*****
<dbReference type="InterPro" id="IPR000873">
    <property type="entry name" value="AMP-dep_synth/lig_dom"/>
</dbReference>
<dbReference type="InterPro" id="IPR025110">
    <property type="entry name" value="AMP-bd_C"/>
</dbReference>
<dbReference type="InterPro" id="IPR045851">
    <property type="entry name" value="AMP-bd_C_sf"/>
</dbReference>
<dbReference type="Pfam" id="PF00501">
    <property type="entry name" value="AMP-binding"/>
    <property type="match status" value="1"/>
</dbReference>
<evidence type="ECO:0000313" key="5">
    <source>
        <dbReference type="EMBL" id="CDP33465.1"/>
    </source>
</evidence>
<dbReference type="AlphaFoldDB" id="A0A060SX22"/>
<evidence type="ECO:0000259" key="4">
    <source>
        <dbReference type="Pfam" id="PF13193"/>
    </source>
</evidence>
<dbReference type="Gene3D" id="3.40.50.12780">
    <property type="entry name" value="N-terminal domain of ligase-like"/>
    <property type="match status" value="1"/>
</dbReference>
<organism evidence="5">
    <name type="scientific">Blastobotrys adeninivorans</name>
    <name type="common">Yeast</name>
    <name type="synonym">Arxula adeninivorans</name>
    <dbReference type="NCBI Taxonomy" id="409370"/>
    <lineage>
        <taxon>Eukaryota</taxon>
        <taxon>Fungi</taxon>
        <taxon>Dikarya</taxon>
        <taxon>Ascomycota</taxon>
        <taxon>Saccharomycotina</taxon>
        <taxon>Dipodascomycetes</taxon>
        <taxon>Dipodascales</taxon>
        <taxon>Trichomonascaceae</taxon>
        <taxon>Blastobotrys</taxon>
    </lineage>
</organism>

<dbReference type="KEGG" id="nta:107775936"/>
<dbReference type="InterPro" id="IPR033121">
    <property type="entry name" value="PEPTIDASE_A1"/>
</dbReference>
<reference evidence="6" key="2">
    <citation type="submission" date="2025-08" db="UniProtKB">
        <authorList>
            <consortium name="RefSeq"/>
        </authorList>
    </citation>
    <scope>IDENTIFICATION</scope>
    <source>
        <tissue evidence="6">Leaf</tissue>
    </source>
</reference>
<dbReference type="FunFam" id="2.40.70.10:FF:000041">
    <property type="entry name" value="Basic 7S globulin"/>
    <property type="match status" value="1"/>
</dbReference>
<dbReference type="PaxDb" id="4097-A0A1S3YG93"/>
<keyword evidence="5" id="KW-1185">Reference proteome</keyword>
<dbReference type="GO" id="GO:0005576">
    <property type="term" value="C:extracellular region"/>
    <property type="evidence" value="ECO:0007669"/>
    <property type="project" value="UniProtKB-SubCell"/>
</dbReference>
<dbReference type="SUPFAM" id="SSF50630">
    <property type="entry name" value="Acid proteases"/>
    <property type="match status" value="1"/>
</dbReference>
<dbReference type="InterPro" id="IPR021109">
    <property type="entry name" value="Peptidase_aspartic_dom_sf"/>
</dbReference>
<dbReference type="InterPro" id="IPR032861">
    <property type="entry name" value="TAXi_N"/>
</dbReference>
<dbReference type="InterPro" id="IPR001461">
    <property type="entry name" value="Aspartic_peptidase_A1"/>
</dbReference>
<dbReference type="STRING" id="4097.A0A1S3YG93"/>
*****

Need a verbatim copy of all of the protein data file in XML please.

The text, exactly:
<dbReference type="InterPro" id="IPR000873">
    <property type="entry name" value="AMP-dep_synth/lig_dom"/>
</dbReference>
<dbReference type="InterPro" id="IPR025110">
    <property type="entry name" value="AMP-bd_C"/>
</dbReference>
<dbReference type="InterPro" id="IPR045851">
    <property type="entry name" value="AMP-bd_C_sf"/>
</dbReference>
<dbReference type="Pfam" id="PF00501">
    <property type="entry name" value="AMP-binding"/>
    <property type="match status" value="1"/>
</dbReference>
<evidence type="ECO:0000313" key="5">
    <source>
        <dbReference type="EMBL" id="CDP33465.1"/>
    </source>
</evidence>
<dbReference type="AlphaFoldDB" id="A0A060SX22"/>
<evidence type="ECO:0000259" key="4">
    <source>
        <dbReference type="Pfam" id="PF13193"/>
    </source>
</evidence>
<dbReference type="Gene3D" id="3.40.50.12780">
    <property type="entry name" value="N-terminal domain of ligase-like"/>
    <property type="match status" value="1"/>
</dbReference>
<organism evidence="5">
    <name type="scientific">Blastobotrys adeninivorans</name>
    <name type="common">Yeast</name>
    <name type="synonym">Arxula adeninivorans</name>
    <dbReference type="NCBI Taxonomy" id="409370"/>
    <lineage>
        <taxon>Eukaryota</taxon>
        <taxon>Fungi</taxon>
        <taxon>Dikarya</taxon>
        <taxon>Ascomycota</taxon>
        <taxon>Saccharomycotina</taxon>
        <taxon>Dipodascomycetes</taxon>
        <taxon>Dipodascales</taxon>
        <taxon>Trichomonascaceae</taxon>
        <taxon>Blastobotrys</taxon>
    </lineage>
</organism>

<dbReference type="KEGG" id="nta:107775936"/>
<dbReference type="InterPro" id="IPR033121">
    <property type="entry name" value="PEPTIDASE_A1"/>
</dbReference>
<reference evidence="6" key="2">
    <citation type="submission" date="2025-08" db="UniProtKB">
        <authorList>
            <consortium name="RefSeq"/>
        </authorList>
    </citation>
    <scope>IDENTIFICATION</scope>
    <source>
        <tissue evidence="6">Leaf</tissue>
    </source>
</reference>
<dbReference type="FunFam" id="2.40.70.10:FF:000041">
    <property type="entry name" value="Basic 7S globulin"/>
    <property type="match status" value="1"/>
</dbReference>
<dbReference type="PaxDb" id="4097-A0A1S3YG93"/>
<keyword evidence="5" id="KW-1185">Reference proteome</keyword>
<dbReference type="GO" id="GO:0005576">
    <property type="term" value="C:extracellular region"/>
    <property type="evidence" value="ECO:0007669"/>
    <property type="project" value="UniProtKB-SubCell"/>
</dbReference>
<dbReference type="SUPFAM" id="SSF50630">
    <property type="entry name" value="Acid proteases"/>
    <property type="match status" value="1"/>
</dbReference>
<dbReference type="InterPro" id="IPR021109">
    <property type="entry name" value="Peptidase_aspartic_dom_sf"/>
</dbReference>
<dbReference type="InterPro" id="IPR032861">
    <property type="entry name" value="TAXi_N"/>
</dbReference>
<dbReference type="InterPro" id="IPR001461">
    <property type="entry name" value="Aspartic_peptidase_A1"/>
</dbReference>
<dbReference type="STRING" id="4097.A0A1S3YG93"/>